Rishi Sunak ‘appalled’ by killing of three British aid workers in IDF strike

The Prime Minister went further in his call with his Israeli counterpart, not only saying he was “appalled” by the attack but also issuing wider demands on Israel’s actions in Gaza.

A Downing Street spokesperson said of the call: “The Prime Minister said far too many aid workers and ordinary civilians have lost their lives in Gaza, and the situation is increasingly intolerable.

“The UK expects to see immediate action by Israel to end restrictions on humanitarian aid, de-conflict with the UN and aid agencies, protect civilians and repair vital infrastructure like hospitals and water networks.”

Israel’s military chief said the strike as the result of a “misidentification” in complex conditions.

Announcing the results of a preliminary investigation early Wednesday, Lt Gen Herzi Halevi expressed remorse over the killings and called the event a “grave mistake”. “It shouldn’t have happened,” he said. 

Joe Biden sharply criticised Israel on Tuesday night, saying it “has not done enough” to protect civilians.

For weeks, the Foreign Office has been considering whether Israel is failing to demonstrate a commitment to international law, and whether therefore the UK should stop selling the country arms.

Calls are now emerging for intelligence-sharing to be scaled back if UK legal advice concludes that Israel is now falling short of that requirement.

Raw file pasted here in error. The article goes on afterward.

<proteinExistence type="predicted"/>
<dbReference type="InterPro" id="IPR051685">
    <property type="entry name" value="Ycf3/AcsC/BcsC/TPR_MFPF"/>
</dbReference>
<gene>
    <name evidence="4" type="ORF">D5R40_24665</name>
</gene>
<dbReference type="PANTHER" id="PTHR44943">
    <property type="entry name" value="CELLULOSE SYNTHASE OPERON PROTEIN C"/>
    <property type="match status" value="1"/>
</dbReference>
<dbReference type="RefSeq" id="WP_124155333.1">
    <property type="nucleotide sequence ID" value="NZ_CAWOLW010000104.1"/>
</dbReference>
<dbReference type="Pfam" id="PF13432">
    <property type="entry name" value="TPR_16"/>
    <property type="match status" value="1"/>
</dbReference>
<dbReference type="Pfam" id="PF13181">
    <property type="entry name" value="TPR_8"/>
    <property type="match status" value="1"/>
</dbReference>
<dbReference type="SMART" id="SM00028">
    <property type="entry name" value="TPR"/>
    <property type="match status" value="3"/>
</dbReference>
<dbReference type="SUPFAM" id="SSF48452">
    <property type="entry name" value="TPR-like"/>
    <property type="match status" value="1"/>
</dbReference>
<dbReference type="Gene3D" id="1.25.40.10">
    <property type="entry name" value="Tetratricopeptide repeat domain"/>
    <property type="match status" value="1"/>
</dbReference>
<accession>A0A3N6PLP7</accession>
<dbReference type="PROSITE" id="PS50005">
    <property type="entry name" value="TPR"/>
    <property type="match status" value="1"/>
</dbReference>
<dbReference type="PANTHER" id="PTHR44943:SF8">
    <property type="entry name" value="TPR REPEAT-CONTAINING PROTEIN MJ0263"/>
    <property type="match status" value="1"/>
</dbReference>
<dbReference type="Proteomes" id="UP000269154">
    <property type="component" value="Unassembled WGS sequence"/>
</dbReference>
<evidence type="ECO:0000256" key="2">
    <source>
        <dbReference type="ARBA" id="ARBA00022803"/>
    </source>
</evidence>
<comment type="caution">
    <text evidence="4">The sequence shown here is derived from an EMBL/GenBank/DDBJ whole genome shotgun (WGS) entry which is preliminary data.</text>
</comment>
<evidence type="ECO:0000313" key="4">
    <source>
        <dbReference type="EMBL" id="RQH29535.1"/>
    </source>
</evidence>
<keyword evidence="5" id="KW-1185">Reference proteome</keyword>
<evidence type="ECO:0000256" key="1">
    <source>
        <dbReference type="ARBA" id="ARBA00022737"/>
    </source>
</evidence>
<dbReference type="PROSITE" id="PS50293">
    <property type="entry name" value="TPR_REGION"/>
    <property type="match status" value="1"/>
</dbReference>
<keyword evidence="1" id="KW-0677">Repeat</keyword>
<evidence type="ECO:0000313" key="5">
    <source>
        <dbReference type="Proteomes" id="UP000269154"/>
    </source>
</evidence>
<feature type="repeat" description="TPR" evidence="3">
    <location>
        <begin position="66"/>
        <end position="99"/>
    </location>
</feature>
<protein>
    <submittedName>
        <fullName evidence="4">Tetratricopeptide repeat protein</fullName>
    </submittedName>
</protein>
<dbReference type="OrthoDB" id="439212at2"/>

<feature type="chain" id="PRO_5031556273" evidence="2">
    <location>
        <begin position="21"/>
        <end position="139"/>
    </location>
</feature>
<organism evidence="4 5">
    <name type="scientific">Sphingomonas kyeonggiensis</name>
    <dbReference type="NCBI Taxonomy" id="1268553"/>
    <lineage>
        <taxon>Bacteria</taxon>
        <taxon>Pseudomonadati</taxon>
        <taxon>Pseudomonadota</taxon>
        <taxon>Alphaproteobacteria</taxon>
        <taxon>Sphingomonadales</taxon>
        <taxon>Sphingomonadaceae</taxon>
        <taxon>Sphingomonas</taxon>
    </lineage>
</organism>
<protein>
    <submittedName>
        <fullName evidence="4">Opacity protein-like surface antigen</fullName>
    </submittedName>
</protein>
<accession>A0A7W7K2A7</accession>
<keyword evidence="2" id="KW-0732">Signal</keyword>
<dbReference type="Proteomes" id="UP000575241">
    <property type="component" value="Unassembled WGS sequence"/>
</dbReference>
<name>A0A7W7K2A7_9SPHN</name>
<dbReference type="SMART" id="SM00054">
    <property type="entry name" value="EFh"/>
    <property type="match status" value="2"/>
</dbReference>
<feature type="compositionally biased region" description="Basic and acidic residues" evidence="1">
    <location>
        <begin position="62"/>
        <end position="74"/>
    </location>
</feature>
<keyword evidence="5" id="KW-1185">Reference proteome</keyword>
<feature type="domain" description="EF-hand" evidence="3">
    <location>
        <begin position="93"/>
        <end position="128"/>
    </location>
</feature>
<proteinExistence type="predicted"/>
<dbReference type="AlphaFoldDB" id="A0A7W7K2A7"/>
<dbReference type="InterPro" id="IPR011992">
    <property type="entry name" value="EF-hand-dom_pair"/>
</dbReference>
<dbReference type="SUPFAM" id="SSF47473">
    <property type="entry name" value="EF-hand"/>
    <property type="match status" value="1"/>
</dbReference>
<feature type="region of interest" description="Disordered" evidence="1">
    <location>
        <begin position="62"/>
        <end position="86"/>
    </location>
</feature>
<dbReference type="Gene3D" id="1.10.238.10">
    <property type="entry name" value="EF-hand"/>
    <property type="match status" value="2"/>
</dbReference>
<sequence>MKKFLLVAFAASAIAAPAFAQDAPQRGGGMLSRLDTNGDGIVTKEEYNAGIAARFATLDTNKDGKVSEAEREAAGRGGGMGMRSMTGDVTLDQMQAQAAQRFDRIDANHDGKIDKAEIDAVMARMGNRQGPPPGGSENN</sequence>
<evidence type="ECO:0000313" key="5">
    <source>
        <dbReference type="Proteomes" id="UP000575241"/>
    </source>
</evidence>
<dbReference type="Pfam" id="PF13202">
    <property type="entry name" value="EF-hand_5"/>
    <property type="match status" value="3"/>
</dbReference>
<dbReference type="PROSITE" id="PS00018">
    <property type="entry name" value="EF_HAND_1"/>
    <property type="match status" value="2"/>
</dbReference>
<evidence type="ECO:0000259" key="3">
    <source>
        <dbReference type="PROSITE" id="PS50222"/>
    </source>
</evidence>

Alicia Kearns, the chairman of the foreign affairs committee, told The Telegraph: “A determination that Israel is not demonstrating a commitment to international humanitarian law would have implications for our intelligence-sharing, alongside arms sales.”

Lord Cameron described the killing of three British citizens as “completely unacceptable” in a phone call with Israel Katz, his Israeli counterpart. The Foreign Secretary said Israel must make “major changes to ensure the safety of aid workers on the ground”.

The Foreign Office took the unusual step of summoning Tzipi Hotovely, the Israeli ambassador to the UK, for a 30-minute meeting with Andrew Mitchell, the development minister. Lord Cameron has cut short his Easter break to handle the crisis.

Sir Keir Starmer, the Labour leader, condemned the deaths as “outrageous”, “unacceptable” and “horrifying”, adding: “This war must stop now. Far too many innocent people have died in this conflict.”

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